Win! The regulator has confirmed plans and timeframe for scams reimbursement scheme. Following its consultation on a reimbursement scheme for victims of bank transfer scams, the Payments Systems Regulator (PSR) has today confirmed that it will press ahead with plans to better protect scams victims.

It has also announced the formation of a steering group to design the code that will underpin the reimbursement scheme, setting out the members as well as the key principles and objectives of the group for the next six months. Forming this steering group alongside Which? are Age UK, Toynbee Hall, and representatives from the banking and tech industries.

The group will deliver an interim set of rules by the end of September. These will then be consulted on with a final set agreed by the end of the year.

However, from September, the Financial Ombudsman Service (FOS) will be able to use the draft code when determining new consumer complaints about authorised push payment scams.

We welcome today’s announcement as a step in the right direction. We hope that this will help to ensure the reimbursement scheme properly compensates victims who have been left out of pocket through no fault of their own.

However, the industry must also use other measures to better protect consumers at the point of transfer to stop such scams happening in the first place. These measures could include confirmation of payee, which would add an additional check before a bank transfer is made.

Do you want your bank to sign up to Confirmation of Payee to help protect you from bank transfer scams? What should the banks to do to protect their customers from losing money to bank transfers? Do you think the next government should tackle scams and financial fraud?

Steve G says:
20 December 2017

If it adds a bit of extra time, while the Banks check the payee’s details, so be it. Losses like these to individuals (as well as Companies) are a poor reflection on the security and fairness of the Banking system.

Andrew Wainwright says:
20 December 2017

This is a great idea but I am concerned that scammers may use it to find out the names on accounts by trawling through account number after account number. It would be better for the sender to input the account holders name, or at least part of it. The full account name is obviously impractical; is the first name in full or just an initial, are initials separated by full stops or not, is “Mr” or “Mrs” used. So if the bank’s system could recognise a part of the account name, this would probably provide the required level of security.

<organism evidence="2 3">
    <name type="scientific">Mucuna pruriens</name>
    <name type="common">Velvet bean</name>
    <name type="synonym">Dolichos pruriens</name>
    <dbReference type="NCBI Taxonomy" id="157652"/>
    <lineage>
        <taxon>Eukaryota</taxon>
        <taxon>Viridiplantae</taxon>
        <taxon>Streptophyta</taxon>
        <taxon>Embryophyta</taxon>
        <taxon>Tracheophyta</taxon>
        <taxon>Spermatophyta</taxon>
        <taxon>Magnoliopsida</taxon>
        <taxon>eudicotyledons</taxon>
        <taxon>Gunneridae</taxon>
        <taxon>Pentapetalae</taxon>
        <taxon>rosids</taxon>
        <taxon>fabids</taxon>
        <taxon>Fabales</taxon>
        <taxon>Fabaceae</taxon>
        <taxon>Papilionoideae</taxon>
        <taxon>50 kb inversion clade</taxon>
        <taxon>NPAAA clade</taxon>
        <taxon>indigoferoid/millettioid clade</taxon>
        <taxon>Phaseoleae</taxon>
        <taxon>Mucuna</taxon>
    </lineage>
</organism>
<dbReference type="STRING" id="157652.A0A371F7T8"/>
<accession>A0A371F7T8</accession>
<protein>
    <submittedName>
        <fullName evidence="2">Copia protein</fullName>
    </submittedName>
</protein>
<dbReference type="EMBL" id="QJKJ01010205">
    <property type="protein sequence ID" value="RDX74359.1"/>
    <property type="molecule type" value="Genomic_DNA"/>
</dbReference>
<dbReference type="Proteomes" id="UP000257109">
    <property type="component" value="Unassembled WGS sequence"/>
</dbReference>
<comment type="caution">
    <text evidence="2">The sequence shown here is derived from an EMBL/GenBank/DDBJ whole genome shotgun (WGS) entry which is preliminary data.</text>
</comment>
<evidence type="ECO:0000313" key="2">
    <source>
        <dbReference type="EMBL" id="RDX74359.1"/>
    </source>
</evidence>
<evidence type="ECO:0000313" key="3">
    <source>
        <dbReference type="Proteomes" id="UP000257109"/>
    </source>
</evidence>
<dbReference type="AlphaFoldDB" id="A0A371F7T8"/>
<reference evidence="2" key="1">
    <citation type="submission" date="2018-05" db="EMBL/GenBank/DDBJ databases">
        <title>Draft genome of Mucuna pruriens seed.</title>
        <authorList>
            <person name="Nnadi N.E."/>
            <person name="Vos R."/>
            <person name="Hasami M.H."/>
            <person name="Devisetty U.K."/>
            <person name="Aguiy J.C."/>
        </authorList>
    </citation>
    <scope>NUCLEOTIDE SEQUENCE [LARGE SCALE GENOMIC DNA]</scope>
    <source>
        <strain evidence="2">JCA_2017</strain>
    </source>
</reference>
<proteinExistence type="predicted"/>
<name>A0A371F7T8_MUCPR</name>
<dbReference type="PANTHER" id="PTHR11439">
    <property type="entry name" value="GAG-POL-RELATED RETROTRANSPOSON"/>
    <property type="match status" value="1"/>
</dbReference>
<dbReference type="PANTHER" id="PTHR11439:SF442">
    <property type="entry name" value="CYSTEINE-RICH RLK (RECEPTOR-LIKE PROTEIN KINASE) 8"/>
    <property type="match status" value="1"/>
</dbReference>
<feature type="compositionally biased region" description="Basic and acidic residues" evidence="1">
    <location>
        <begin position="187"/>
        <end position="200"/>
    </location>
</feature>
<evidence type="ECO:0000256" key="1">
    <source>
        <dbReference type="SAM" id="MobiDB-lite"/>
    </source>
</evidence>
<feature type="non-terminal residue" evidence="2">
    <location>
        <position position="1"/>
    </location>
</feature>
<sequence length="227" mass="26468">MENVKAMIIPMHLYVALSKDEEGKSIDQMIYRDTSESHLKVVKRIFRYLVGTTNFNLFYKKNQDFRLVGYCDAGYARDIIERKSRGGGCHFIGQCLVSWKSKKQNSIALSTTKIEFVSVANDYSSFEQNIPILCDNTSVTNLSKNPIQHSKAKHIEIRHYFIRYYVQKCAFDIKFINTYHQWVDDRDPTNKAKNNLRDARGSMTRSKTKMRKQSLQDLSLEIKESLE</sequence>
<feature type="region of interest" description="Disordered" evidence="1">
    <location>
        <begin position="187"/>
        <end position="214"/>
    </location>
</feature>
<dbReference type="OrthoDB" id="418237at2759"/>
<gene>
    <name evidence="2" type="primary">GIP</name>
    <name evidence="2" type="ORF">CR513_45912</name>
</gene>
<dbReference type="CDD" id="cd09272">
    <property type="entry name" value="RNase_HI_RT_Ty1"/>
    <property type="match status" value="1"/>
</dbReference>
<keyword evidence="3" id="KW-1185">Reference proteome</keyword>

I agree with Andrew’s concerns, mainly because I have similar confidence in a bank’s priority for its customers’ security, as I have for political awareness of the realities of daily life for ordinary citizens. Anything which can provide greater, simpler involvement for individual customers in controlling the security of their own payments, rather than leaving it to the banks and then having to rely on their “independent” status should a problem occur.

As I understand it, to avoid this trawling to find details, you input the specific name of the account (you’ll need to find this out) and the bank will simply say if it is correct or not before you confirm the transaction.

I’m not clear though why the alternative would worsen security. if you have a cheque from someone this contains all necessary account details.

Robin says:
20 December 2017

There should be a sort of holding pen/account for monies being transferred so that the genuine buyer & seller can check details before money is released.
Having been the victim of money transfer fraud I asked my bank if they new where the money went & they told me it was transferred to an account in the Elephant & Castle district of London.